Kinfolk in Zigzag

It was 7 pm before we arrived in Zigzag, OR, a little town in the ski fields of Mt. Hood. It was dark and snowing,  we were in unfamiliar territory and we were hoping we wouldn’t miss the venue. Then we came upon the Skyway Bar and Grill, set off to the right with twinkle lights through out the courtyard singing for us to come in. The forest was thick around the edges and the parking lot full of vehicles. We could feel the excitement in the air even before entering the building. An eclectic mix of stained glass windows, tin roofing, a crackling fireplace surrounded by a huge mural of a skiing woodland scene, and ancient decor mixed with remnants from pop culture welcomed us as we entered the front door. Tracie the owner, with her husband Tom, smiled and declared “the band is here!” We were met with smiles and hello’s. It was like coming home after a long long journey.

It didn’t take us long to settle in. The Skyway has 4 1/2 out of 5 stars on all of the food websites and we were excited to eat. We had a delightful server who walked us through the menu, which looked delicious. We ordered the Pulled Pork sandwich with the mystery BBQ sauce (it changes and this time it was a orange tequila sauce) and hand cut fries. I love it when a dish brings back a feeling of warmth and well being and this one did just that. My first bite took me back to 12 yrs old in Muskegon, MI at US 31 BBQ. A fond memory with family, a feeling of home.

After our dinner, we were ready to take the stage and Tom was our guide. A gentle and kind soul, Tom helped set us up with everything we needed. He was a delight to work with and even graced us with a harmonica solo during our favorite, Wayfaring Stranger.

Tracie and Tom have the real deal going. They don’t just invite you into a venue/dining experience they invite you into their home. All ages are welcome at the Skyway Bar and Grill. We look forward to visiting with our new friends again.

Industry Standard

We’ve been on the Northwest Coast for about two weeks. Our first destination was Eugene, OR for the Far-West Folk Alliance Conference. A trade show of sorts for those involved in the Folk music scene. The city is beautiful and quite user-friendly. It’s a smaller city about the size of our recent home, Green Bay.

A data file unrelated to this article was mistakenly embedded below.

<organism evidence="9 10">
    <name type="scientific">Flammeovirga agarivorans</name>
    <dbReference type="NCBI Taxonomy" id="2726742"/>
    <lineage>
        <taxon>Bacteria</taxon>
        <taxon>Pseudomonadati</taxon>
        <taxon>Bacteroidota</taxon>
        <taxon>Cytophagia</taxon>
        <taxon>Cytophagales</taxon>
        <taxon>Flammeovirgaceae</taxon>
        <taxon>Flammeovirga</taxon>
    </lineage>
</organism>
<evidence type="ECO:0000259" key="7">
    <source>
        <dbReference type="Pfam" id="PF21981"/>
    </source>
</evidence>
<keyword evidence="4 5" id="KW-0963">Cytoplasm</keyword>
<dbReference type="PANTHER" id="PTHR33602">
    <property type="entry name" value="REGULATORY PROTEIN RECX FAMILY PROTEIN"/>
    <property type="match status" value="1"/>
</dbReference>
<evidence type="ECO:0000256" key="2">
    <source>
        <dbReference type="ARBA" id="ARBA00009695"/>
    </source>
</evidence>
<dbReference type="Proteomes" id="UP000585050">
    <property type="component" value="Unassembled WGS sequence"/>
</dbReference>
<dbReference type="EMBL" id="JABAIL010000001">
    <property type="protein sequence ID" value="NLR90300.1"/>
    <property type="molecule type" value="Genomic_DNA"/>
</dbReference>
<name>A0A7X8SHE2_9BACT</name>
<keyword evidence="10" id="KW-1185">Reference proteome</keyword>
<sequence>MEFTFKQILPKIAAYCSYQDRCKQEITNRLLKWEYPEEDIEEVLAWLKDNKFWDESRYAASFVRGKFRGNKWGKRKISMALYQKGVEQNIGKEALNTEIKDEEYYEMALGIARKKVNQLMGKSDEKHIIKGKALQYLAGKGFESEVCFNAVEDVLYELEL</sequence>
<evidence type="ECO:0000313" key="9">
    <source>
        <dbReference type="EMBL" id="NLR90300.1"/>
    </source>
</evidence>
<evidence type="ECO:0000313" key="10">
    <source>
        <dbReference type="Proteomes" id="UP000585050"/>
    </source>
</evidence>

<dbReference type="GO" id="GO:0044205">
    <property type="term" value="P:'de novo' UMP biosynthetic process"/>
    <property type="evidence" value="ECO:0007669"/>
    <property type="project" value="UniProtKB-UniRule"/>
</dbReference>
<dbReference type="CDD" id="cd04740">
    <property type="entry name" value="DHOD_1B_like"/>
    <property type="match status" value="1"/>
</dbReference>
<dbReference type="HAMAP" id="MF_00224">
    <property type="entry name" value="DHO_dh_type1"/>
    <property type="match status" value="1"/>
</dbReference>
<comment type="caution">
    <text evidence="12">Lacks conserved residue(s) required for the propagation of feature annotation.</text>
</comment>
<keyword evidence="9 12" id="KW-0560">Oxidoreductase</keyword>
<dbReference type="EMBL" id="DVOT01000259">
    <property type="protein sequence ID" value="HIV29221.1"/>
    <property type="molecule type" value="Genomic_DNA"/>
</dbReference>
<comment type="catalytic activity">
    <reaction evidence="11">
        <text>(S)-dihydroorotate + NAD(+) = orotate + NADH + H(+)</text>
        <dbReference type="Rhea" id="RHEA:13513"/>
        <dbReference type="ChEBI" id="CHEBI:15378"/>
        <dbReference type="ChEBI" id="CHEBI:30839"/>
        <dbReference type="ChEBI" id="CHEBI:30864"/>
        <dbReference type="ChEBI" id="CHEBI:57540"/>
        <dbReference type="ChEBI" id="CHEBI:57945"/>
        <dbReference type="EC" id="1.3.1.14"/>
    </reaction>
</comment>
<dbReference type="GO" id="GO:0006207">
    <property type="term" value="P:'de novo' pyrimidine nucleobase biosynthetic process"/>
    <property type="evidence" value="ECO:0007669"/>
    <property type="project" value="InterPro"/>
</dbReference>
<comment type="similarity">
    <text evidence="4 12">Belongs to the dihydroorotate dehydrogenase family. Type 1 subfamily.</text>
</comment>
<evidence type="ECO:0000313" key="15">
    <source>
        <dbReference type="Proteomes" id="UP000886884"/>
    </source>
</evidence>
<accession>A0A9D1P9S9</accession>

I am always looking for the greater meaning in life and although we were in Eugene for the “conference” the underlying purpose was an awaking to a compulsive need we all have to be in control, “make it” and to be desired.

As I made my way through our daily workshops and showcases I found that there were moments that I would have to go outside of the 3 block radius to find a grocery or office store. Those trips provided a window into the reality of a town that is broken by the economy and struggling. I saw several young (30-40’s) folks holding signs on corners, stating their desire to work or a felt need. They were my age, wearing decent clothing and standing on a corner doing whatever it takes  to care for their families. It invoked a deep discomfort in me as I found myself staring but not exactly knowing how to help. Paralyzed, that’s how I felt for I could see myself in these folks eyes.

After returning to the conference, I started to noticed the desperation was similar, only we weren’t holding signs, rather name tags and business cards; hoping someone would take notice and see the value in having us perform at their venue.

The irony was glaring. I sat through a delightful and encouraging speech by a fellow folky about our purpose as musicians and the impact we can have to change the world and then in the next breath found myself in a business meeting trying to understand the ugly and confusing world of Performance Rights Organizations and “why” we as artist need to join these cronies and ban together to protect our interests. One conversation was driven by an open desire to serve and care for others and the other, fear based and self protective.

Having purposely stripped away to nearly nothing. (well, I can’t say nothing, we do own a bus and a car and are renting our home out) but in essence we are down to nearly nothing, I find this paradox even greater. If I look up and to far ahead I panic and find I’m lost in a place that is unfamiliar, a place of fear and self-protection. The vision to love others with a servant’s heart and ideals to live simply and sustainably are the only things that make any sense and so I focus on them.

We take what we do musically quite seriously and want to understand the “world” we are swimming through and with. However, there is a certain resistance we have as DIY artists and rightly so. This fear driven, self-protection will be the demise of us. We are reminded once again to stay open and be available. To be in the world but not of it.